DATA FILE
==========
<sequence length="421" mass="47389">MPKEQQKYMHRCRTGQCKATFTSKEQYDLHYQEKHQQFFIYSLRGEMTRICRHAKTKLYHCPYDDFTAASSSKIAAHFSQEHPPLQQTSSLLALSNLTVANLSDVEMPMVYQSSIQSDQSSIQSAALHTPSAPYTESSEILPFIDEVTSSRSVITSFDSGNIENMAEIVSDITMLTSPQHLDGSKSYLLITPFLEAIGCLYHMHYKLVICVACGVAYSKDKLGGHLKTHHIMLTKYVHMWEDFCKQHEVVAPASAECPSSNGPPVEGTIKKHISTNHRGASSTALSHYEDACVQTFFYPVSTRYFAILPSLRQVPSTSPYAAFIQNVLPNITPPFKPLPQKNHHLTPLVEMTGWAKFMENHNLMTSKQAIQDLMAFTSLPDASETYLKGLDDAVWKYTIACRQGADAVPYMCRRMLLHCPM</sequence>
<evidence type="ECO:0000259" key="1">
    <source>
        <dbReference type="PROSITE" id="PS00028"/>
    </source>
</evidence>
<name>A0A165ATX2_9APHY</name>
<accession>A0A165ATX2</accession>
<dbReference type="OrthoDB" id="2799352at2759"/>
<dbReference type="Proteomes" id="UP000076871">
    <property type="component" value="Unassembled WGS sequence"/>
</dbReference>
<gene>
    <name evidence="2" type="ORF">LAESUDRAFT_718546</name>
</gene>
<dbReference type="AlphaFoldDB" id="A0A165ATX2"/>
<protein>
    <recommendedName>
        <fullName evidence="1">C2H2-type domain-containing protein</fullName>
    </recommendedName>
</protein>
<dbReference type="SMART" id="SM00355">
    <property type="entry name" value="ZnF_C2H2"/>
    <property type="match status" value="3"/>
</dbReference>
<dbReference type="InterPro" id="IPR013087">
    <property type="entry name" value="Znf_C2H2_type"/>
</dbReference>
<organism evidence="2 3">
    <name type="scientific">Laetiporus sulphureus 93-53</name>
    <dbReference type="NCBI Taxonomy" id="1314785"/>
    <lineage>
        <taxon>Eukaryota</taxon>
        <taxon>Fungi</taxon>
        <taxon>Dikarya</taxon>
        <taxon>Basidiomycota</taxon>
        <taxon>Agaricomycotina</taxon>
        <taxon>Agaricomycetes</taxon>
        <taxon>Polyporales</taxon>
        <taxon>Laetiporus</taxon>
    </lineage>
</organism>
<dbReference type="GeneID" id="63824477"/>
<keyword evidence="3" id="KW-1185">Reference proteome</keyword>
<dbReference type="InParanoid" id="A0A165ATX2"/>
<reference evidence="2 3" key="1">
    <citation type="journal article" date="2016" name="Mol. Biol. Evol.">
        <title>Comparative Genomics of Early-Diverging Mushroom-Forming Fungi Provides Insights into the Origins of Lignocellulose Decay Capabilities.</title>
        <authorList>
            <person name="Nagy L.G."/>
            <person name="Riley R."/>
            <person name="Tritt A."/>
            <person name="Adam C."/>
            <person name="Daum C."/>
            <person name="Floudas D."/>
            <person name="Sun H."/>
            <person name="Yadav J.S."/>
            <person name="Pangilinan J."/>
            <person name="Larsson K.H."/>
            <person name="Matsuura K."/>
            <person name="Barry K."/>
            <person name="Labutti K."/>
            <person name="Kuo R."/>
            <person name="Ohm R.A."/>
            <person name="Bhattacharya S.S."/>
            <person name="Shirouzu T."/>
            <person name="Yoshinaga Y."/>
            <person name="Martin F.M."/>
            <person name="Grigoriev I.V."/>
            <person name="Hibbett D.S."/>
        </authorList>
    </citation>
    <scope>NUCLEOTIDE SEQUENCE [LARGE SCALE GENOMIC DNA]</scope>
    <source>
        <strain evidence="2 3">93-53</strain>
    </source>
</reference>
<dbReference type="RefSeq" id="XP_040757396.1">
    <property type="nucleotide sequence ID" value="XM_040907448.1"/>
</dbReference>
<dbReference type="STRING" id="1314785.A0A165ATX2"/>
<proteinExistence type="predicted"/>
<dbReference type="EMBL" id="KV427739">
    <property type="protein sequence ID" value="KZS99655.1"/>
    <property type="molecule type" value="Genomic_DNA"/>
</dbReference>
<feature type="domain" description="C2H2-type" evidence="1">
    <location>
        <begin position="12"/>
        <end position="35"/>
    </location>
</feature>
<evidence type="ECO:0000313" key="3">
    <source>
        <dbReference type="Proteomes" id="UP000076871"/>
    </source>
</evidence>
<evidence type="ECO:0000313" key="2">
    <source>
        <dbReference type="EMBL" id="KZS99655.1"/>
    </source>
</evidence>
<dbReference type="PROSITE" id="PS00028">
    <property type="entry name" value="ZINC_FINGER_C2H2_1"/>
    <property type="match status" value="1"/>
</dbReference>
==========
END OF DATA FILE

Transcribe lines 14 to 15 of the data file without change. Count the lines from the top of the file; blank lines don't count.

    <name evidence="2" type="ORF">LAESUDRAFT_718546</name>
</gene>